Hercules Goes To Hell
"Descent" Plot Summary:
Hercules prays to the gods of Sumeria, telling them that he has never prayed to his own gods, but Iolaus died fighting for them and he needs Iolaus back. When priests come to prepare the body for burial, Hercules fights them, but Nebula warns him that he can't expect to walk into the Underworld and retrieve his friend. Hercules says, "Watch me." Nebula insists that if Hercules goes, she will go to, and when she finds he has left without her, she follows with a crew in canoes.
In the woods, Hercules meets an old woman with a strange mark on her hand who says that she is a servant of the gods, as is he; she warns him that his eyes are not yet adjusted to darkness, but they will be. Then she vanishes before his eyes. Nebula catches up to Hercules, but he tells her to go away, insisting that Iolaus couldn't have meant anything to her and demanding to know whether she wants only a repeat of her one-night stand with his friend. Nebula hits him, tells Hercules that Iolaus was the only man she ever loved, and demands to know what is happening to him. Hercules doesn't know, and is troubled.
In the canoes, Nebula tells Hercules that they must find the Temple of Dumuze, Sumerian God of the Dead. They see a statue with the same marking as the woman from Hercules' vision in the woods; one of the crew says that it means Hercules is damned, and will damn them all. When Hercules tosses the statue away and tells them he will make his own destiny, the men stay to protect their Queen. Nebula's men are unimpressed and Deneas leaves their camp, but he is found horribly murdered, his skin turned blue. When one of Nebula's men takes this as proof of Hercules' damnation, Hercules nearly chokes him; Nebula insists that he stop, asks him whether he's going to hit her too, and warns him that his grief has clouded his judgement. As he digs a grave for Deneas, Hercules has a vision of pulling Iolaus from the grave, only to have his friend warn him that he should leave him there. The son of Zeus wakes in terror.
Rowing into the mist, the crew finds a wrecked ship with a murdered crew; aboard, there are dozens of vampires, including Deneas, who attack Nebula's crew. The beings can only be killed with fire and one scratches Nebula; her skin begins to mortify as she begins to transform into a vampire as well. The rest of the crew leaves for Sumeria. Nebula attacks Hercules, but he ties her to a table and enters the Temple of Dumuzi. Inside, the Sumerian god informs the Greek hero that he is deluded and is in fact the cause of Iolaus' death. Hercules demands to know whether Dumuzi is the reason for the vampires; Dumuzi admits that he is, because he had to take human souls for sustenance after Hercules led Gilgamesh to the chalice which sustained the gods. The rest of the Sumerian gods are all dead. Hercules battles Dumuzi, but learns that Iolaus is not in his Underworld; in rage, the hero screams his friend's name, shattering the mirrors of the Underworld and freeing the trapped souls which attack and destroy Dumuzi.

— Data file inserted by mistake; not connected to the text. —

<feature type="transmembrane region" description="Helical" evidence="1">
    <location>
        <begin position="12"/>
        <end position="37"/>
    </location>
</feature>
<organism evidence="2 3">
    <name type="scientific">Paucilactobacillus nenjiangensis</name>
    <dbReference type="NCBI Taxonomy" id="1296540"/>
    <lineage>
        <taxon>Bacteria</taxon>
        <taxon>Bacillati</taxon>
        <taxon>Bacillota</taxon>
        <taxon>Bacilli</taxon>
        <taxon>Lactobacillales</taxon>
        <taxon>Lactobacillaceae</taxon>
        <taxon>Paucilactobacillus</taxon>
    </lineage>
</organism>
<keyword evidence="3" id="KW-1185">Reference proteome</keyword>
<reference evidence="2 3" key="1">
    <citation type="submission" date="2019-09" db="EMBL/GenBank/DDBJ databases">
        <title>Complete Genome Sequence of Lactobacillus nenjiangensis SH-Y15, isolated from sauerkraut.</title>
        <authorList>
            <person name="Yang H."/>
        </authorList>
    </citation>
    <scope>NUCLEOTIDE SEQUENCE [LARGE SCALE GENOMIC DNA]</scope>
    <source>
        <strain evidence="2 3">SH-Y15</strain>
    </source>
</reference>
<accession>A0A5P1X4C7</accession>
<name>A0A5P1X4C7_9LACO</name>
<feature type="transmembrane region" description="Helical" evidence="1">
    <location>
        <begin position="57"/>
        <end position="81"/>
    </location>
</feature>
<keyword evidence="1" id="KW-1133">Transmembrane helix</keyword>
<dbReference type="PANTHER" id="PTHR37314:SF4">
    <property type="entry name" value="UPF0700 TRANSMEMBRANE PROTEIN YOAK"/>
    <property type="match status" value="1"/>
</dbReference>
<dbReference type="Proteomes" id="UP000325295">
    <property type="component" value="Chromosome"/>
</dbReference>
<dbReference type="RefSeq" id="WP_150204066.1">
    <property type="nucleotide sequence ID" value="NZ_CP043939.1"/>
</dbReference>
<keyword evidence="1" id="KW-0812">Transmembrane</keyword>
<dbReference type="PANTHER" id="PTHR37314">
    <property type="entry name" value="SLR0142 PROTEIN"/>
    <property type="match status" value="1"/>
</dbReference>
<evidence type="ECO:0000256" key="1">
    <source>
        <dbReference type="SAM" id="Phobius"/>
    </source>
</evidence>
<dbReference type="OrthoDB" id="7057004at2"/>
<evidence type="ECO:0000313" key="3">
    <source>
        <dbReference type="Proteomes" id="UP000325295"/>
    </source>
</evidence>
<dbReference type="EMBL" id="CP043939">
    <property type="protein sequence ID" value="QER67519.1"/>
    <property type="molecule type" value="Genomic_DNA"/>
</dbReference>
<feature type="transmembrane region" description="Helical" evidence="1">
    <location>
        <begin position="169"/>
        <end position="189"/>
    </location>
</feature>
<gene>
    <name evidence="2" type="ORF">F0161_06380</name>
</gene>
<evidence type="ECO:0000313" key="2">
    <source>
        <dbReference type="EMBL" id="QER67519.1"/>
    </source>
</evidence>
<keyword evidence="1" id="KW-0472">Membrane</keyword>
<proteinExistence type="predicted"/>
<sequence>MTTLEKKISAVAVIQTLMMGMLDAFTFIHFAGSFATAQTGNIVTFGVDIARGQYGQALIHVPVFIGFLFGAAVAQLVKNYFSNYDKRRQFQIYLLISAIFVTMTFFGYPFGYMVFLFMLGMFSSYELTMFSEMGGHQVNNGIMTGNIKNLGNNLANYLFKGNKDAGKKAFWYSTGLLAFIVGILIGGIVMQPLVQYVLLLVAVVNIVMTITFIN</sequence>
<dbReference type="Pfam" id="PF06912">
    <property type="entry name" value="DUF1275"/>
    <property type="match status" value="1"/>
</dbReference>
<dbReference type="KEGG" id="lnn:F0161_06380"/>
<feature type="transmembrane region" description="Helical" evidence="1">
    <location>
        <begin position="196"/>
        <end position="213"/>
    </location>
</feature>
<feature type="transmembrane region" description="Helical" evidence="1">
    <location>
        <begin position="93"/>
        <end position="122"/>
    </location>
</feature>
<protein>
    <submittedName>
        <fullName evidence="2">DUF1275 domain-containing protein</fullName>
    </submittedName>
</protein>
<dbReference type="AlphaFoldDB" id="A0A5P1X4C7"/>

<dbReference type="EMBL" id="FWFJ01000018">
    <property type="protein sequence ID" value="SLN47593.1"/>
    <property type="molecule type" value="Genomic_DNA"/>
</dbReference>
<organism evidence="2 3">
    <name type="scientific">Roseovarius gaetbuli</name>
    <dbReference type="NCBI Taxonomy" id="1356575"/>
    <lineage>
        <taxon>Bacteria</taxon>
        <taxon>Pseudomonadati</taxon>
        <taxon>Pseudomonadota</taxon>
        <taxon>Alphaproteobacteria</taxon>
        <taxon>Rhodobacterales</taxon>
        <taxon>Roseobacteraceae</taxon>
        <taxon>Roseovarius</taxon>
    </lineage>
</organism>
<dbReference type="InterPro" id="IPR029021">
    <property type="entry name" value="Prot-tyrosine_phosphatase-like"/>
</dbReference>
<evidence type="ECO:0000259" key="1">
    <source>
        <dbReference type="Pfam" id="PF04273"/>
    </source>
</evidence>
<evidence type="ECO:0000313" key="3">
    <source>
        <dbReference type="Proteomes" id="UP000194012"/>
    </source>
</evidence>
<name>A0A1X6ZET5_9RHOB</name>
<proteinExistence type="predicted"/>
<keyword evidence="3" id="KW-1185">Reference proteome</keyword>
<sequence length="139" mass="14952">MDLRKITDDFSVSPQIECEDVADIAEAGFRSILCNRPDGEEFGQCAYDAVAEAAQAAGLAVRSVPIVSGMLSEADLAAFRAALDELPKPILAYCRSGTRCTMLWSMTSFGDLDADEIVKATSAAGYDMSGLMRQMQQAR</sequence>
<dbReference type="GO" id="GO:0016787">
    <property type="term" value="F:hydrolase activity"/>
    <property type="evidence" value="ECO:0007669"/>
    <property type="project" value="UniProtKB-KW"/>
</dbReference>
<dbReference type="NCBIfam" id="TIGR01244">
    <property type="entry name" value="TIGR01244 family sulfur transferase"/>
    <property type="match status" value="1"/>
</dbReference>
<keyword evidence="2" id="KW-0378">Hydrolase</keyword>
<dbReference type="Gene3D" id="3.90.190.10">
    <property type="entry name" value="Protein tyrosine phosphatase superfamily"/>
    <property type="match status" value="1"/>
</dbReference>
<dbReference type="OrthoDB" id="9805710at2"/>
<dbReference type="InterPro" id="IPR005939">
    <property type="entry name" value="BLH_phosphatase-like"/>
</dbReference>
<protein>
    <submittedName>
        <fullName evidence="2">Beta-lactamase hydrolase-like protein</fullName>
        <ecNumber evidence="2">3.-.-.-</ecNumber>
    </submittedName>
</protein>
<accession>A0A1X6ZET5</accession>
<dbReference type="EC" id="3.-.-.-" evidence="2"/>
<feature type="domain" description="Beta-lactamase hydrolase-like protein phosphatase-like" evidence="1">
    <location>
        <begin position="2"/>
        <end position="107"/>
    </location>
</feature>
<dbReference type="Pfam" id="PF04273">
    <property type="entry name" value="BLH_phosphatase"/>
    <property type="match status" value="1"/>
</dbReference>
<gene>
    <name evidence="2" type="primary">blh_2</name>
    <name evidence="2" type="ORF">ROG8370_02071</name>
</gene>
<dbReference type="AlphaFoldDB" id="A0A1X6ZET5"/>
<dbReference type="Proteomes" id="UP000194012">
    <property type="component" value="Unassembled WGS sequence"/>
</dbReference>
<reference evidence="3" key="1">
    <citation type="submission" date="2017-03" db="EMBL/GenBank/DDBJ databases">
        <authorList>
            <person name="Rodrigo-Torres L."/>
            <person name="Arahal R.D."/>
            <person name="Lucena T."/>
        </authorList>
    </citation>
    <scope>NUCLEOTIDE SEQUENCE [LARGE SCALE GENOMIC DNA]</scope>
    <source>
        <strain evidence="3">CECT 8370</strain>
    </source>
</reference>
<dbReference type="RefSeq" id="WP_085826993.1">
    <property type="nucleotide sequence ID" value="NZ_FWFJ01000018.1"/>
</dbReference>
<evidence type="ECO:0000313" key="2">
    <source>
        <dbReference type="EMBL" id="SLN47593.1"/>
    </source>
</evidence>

Back in Sumeria, Iolaus has been mummified. Hercules tells Nebula that he won't go back to Greece - there's nothing there for him now, because he caused Iolaus' death. He says that he is damned, everyone he loves is damned, all he can do is learn from his mistakes. Nebula, now Queen of Sumeria, sadly gives him a ship and tells him to visit again to return it. She reminds him that he saved her life and freed the souls Sumuzi trapped. Hercules sails north, toward Ireland.
This is the darkest Hercules episode I've ever seen, and I'm including all the ones about Herc's evil twin and such; this is Hercules, himself, having a dark night of the soul. Superbly directed by Richard Compton and written by Lisa Klink - formerly of Voyager, and I am much happier to see what she's doing here - it offers absolutely no comic relief, while the fighting is personal and cruel. Iolaus often provides the comedy and the human touch, so it was nice to see his absence emphasized by the failure to offer those qualities elsewhere.
Nebula was terrific, smacking Herc as hard as we've ever seen him hit anyone and refusing to take any crap from him; I can't imagine even Xena taking him on as well as she did here. The dissenting Sumerians, who were not precisely admirable yet certainly not weak, also provided an interesting contrast to the sullen hero - their abrupt loyalty to a queen when they would not accept a woman in command a week ago seemed rather odd, but worked in the story.
The vampires were creepy and very well-designed; I liked the explosive disappearances when they were exposed to fire. But the visually memorable scenes mostly occurred in the Underworld, which Herc had to walk through a wall of water to enter and realized on the other side that it was a distorted mirror where his body could not follow his soul. The place looked like a house of such mirrors, with Dumuzi at the center in a fading, opulent tomb.
The other memorable image was Iolaus wrapped in a mummy's shroud, looking really - well - dead. We all know that situation won't last, but Kevin Sorbo is doing a very convincing job playing grief and rage, so for that alone, I'm in no hurry for it to end. Next week he takes on the gods of Ireland - it will be interesting to see which era.